You are on page 1of 2

Ottawa Citizen

Canada ranked second-happiest nation on planet


Fri Mar 21 2014 Page: C2 Section: City Byline: Meggie Sylvester Source: Ottawa Citizen

If you're happy and you know it ... eat poutine. It appears other nations might need a dose of fries, curds and gravy following the UN's International Day of Happiness. Wednesday marked the worldwide campaign that aims to reclaim happiness through progressive measures. So far, all 193 nations in the UN have adopted the high-spirited resolution. Whether it's our love for greasy cuisine or the great outdoors, Canada is said to be the second-happiest country in the world, according to a recent life satisfaction study. The winner: the equally cold Denmark. In fact, the study shows that from 2003 to 2011, nine out of 10 Canadians (or 93.2 per cent) reported being satisfied or very satisfied with their lives. But how do other nations measure on the overall happy meter? If ranked lower than the international average, perhaps a new campaign by the UN can help boost those dismal serotonin levels. A couple questions remain: what is it about Canada that makes people happy, and how can happiness be defined? Andrew Sharpe, executive director of the Centre for the Study of Living Standards, says there are a number of factors that contribute to a state of euphoria.

"It's of course about the standard of living and the health of the country," Sharpe said. "Canada has one of the longest life expectancies in the world." Mental, physical and economic health also contribute to Canada's top-ranking status, and - contrary to popular belief - marital status is a large component. "People who are married tend to be happier than people who are divorced or those who never married," Sharpe said. Regional breakdown, too, is a factor when analyzing numbers in large cities and rural areas. "We did find that people tend to be less happy in large cities like Vancouver or Toronto, and that could be linked to stress because of traffic jams and commute times." Sharpe also noted that in metropolitan areas the sense of community lacks in comparison with rural or suburban communities. The concrete jungle might produce feelings of anonymity and at times make people feel insignificant, he added. Of the provinces and territories, Ontario, British Columbia and Nunuvut scored the lowest in life satisfaction; Nova Scotia, Quebec and Newfoundland and Labrador were the joyous winners.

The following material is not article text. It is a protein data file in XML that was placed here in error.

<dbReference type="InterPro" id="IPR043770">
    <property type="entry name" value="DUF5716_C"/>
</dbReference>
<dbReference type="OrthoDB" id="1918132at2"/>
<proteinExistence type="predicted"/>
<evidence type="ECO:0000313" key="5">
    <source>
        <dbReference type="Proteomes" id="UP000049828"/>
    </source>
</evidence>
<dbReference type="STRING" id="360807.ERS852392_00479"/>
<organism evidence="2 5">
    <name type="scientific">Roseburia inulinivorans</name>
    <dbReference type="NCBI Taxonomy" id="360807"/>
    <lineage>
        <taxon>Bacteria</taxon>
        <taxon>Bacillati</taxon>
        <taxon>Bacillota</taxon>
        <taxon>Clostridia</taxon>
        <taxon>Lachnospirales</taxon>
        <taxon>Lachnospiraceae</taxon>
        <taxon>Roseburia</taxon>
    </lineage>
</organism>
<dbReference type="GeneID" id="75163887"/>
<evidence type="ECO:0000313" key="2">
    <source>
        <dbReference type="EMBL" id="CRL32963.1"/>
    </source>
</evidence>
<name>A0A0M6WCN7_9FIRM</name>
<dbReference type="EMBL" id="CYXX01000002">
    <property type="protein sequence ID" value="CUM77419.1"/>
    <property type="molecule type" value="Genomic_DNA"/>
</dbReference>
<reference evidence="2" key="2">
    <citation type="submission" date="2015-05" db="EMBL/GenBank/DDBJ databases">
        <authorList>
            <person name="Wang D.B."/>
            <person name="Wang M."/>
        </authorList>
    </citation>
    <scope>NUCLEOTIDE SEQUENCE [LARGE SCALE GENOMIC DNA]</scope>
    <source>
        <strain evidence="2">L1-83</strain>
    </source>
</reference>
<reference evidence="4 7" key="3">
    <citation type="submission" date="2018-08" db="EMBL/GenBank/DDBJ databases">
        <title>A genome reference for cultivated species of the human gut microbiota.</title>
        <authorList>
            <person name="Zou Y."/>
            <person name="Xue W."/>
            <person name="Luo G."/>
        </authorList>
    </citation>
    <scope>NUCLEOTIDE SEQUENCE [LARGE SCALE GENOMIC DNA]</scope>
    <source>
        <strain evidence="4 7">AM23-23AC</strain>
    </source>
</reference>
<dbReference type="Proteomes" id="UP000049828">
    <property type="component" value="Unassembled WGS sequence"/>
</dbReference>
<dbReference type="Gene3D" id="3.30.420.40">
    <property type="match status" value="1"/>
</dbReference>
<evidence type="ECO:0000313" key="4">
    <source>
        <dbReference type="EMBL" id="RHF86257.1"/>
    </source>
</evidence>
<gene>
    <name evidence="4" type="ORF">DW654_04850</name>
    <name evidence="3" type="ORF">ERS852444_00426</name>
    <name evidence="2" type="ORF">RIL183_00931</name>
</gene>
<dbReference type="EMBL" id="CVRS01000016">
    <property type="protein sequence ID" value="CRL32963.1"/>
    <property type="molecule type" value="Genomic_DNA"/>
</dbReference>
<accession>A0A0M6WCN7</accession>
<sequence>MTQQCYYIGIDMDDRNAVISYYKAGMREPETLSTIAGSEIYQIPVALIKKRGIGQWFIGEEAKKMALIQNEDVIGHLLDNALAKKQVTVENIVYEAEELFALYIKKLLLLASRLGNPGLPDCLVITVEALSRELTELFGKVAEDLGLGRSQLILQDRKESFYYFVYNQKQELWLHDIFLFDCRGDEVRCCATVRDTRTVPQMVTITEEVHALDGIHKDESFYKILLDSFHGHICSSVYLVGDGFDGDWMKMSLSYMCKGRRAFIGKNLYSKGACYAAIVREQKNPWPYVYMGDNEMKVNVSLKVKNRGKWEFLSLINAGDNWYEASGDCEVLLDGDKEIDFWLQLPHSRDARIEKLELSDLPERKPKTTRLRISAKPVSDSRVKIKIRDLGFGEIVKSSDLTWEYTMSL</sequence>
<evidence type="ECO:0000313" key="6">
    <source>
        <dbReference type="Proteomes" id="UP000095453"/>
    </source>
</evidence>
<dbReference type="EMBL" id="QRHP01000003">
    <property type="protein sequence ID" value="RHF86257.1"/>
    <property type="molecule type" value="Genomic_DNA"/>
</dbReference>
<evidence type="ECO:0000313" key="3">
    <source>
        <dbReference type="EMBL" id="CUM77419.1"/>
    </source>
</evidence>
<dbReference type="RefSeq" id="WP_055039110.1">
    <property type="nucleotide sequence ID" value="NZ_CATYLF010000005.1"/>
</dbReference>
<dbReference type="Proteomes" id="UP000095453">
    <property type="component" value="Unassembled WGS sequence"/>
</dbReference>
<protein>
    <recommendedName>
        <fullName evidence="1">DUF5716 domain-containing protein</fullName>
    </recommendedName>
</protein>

Infomart

Page 1

In 2011, Ontario scored slightly lower than the national average, says Sharpe. Here's what three Ottawa residents said about what appears to be Canadian bliss: Michelle Dupras, graphic designer "I think (Canadians) are fairly lucky with the opportunities we have and everything seems very stable compared to other countries," she said. Durpas's only complaint? "The only thing I have to say is, I'm tired of the winter." Barret Brickell, retired Ottawa teacher "Living in Canada, for myself, I think it's an accurate portrayal in terms of the quality of life and social networks, though I think it could be stronger. I think for Ontario, there's been problems in the economic sector that has influenced the low levels here." Shelly Franois, Algonquin College business administration student. "Canada is a safe, fun country to live in; I'd rather live here than anywhere else," she said, adding that the low happiness level in Ontario may be because of the different cultures in the province. "The weather in Ontario, too, is probably the worst." 2014 Postmedia Network Inc. All rights reserved.

Infomart

Page 2